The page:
I recently obtained a new aerial photo, taken in July of 2010:


The most striking differences here are the results of our reforestation efforts along the creek edge in the south center. Here are the incense cedars just west of the driveway loop:


                              2001                                                                2010

Here’s the southwest corner. You can see the gargoyle over the driveway. He’s the little white spot in the center of the driveway.


                             2001                                                                2010

Here’s a blowup of the asphalted area just south of the shop. You can see the tractor (red), a blue tarp laid out to dry in the sun, the yellow brush hog (a giant lawn mower for tackling heavy brush), and the junk trailer next to it. This photo was taken in June of 2010; below it, I attach a shot I took just now. Except for the tarp and the trailer, everything is in pretty much the same place.

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Perhaps you wonder about that squiggly figure along the left edge, center:


This is a demonstration of “conservative weed control”. You see, I’ve been fighting weeds for years, and the large meadow has been badly infested with yellow star thistle, a truly nasty weed that has invaded Oregon from California. When you’ve got acres of it, you don’t use herbicide – that’s a lot of poison to spread on your land. Instead, I use the brush hog. If you cut it at the right phase in its development, you can prevent it from seeding. By 2010, I had gotten most of the yellow star thistle; there were just remnants. I didn’t want to just mow the whole meadow; that reduces the reproduction of the other plants that compete with the yellow star thistle. So instead I go out hunting with the tractor and the brush hog, driving around the meadow looking for targets. This can be a frantic experience; normally I catch sight of the yellow star thistle just before I’m on top of it, so I have to wildly veer about to get it. Think of it as “tractor slalom”.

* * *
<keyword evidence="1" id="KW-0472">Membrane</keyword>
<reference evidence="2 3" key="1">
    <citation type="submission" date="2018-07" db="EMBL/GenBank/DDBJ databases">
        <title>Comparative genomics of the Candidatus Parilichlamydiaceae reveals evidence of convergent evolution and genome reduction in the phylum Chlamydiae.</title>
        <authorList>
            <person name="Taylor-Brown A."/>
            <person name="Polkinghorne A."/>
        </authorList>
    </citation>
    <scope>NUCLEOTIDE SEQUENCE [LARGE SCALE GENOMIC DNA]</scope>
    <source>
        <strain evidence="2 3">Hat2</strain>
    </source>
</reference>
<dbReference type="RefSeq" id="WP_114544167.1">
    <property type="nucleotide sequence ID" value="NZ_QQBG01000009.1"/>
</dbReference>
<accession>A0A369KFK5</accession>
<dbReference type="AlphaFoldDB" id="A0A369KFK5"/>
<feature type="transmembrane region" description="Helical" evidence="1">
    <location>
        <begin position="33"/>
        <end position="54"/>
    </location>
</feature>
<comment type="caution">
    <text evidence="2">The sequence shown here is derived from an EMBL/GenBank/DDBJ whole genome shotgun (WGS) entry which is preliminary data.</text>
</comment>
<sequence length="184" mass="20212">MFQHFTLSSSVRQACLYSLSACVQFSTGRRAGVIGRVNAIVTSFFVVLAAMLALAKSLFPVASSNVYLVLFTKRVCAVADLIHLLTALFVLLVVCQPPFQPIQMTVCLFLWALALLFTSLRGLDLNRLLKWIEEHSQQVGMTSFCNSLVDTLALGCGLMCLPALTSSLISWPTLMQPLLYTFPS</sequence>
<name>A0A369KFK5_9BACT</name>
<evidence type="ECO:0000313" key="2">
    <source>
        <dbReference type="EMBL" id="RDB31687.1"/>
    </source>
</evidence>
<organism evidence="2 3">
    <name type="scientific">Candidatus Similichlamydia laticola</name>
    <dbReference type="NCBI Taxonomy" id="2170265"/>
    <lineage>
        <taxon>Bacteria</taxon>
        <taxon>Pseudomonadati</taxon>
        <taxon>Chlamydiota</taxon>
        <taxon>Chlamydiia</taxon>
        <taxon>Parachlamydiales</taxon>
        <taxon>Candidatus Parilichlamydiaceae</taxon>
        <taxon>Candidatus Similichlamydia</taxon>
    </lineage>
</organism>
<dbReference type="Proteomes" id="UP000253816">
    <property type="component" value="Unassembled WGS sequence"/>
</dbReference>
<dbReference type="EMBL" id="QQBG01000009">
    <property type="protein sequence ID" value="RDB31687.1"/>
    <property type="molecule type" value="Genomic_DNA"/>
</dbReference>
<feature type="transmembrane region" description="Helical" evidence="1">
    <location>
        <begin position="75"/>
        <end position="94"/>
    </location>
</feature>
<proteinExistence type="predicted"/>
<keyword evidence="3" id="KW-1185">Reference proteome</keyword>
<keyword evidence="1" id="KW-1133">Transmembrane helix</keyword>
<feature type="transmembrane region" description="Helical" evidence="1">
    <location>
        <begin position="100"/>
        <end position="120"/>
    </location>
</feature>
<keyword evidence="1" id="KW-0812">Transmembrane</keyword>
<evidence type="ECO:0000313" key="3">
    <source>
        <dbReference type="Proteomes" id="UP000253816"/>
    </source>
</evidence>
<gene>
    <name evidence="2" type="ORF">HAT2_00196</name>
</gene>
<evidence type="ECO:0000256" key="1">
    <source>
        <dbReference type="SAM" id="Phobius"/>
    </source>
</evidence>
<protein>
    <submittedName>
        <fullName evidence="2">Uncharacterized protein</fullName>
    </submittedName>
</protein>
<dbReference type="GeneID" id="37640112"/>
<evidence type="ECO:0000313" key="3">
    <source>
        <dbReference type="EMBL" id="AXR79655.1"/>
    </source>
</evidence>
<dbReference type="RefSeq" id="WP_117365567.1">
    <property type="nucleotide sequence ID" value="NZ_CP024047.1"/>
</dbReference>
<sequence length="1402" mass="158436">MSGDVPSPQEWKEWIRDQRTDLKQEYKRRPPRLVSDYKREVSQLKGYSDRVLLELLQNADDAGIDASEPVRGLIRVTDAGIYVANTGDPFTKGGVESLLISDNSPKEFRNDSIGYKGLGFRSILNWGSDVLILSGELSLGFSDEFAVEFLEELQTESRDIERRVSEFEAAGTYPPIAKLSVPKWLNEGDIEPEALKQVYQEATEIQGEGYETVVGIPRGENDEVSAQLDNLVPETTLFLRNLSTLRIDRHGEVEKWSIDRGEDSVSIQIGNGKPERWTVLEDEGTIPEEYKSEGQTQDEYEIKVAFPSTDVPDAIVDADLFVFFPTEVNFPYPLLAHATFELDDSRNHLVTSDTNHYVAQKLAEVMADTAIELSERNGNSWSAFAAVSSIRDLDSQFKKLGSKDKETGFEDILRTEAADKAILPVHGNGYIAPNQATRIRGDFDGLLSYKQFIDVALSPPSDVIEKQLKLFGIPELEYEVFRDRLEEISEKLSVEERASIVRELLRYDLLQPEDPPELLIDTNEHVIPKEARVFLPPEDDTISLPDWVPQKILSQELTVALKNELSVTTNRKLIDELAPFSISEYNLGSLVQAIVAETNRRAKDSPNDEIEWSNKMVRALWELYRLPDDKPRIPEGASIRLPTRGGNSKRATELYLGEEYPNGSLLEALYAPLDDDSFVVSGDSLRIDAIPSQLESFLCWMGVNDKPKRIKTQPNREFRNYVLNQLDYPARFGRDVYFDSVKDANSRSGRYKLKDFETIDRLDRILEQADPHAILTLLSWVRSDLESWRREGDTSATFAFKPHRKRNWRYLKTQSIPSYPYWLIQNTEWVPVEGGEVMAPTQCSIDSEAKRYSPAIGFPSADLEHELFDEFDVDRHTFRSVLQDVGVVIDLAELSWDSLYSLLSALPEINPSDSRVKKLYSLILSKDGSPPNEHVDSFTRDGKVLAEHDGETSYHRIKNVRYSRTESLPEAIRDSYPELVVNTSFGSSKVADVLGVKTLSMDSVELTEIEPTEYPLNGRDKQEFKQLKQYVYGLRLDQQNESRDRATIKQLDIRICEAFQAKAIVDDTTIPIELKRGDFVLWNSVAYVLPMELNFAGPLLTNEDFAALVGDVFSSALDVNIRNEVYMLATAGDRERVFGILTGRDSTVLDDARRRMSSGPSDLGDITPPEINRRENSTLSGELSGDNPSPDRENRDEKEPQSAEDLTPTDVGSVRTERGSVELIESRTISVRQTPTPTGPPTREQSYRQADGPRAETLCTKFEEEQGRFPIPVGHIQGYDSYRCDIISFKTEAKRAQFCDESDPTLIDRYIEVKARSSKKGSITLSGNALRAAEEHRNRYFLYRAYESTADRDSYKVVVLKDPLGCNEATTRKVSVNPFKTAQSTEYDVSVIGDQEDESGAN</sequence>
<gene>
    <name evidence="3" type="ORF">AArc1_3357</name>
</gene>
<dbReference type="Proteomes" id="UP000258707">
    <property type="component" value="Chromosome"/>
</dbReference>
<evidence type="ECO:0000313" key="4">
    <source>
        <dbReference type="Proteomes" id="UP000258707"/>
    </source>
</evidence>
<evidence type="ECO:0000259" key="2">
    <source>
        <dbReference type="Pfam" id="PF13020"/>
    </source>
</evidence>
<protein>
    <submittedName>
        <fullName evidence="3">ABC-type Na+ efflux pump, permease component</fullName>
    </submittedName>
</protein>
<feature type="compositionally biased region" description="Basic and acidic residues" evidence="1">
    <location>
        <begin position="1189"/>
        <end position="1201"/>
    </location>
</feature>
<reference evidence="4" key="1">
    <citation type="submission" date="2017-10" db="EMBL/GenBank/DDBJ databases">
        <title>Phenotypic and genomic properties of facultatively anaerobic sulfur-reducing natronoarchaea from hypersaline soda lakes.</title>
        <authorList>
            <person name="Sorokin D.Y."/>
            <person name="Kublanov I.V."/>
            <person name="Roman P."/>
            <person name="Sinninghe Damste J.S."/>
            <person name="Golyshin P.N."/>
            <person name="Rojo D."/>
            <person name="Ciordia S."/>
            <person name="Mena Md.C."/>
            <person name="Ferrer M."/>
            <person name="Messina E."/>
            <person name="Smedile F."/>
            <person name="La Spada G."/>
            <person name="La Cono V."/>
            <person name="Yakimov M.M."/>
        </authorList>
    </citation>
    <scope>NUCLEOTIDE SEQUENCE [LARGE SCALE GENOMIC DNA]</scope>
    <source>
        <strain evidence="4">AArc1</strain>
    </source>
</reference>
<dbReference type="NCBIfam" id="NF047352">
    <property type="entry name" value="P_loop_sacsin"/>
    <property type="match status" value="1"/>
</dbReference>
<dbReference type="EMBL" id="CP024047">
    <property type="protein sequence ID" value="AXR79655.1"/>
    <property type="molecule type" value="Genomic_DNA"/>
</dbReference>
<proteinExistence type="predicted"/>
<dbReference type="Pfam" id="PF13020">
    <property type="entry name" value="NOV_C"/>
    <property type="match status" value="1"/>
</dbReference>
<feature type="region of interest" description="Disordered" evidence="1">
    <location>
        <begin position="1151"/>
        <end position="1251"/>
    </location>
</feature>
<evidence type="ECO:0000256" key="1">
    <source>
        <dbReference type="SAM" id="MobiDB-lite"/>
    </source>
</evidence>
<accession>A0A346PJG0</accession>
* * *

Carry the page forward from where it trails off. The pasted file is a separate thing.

One last comparison: the house:


                                     2001                                                        2010

There are several striking things about these two images. First, the house is almost completely obscured in the second photo. The only thing that is visible in both photos is the top of the chimney (a white rectangle just above center). This is partly attributable to the shadows in the second photo; the white decks are visible in both photos, but in the 2010 photo they’re in shadow. The sun is pretty high and to the southwest in the first photo, but lower and to the southeast in the second photo. 

The second striking thing about these two images is the large dead pine in the lower center of the second photo. It was struck by lightning in the summer of 2008 and took two years to completely die out.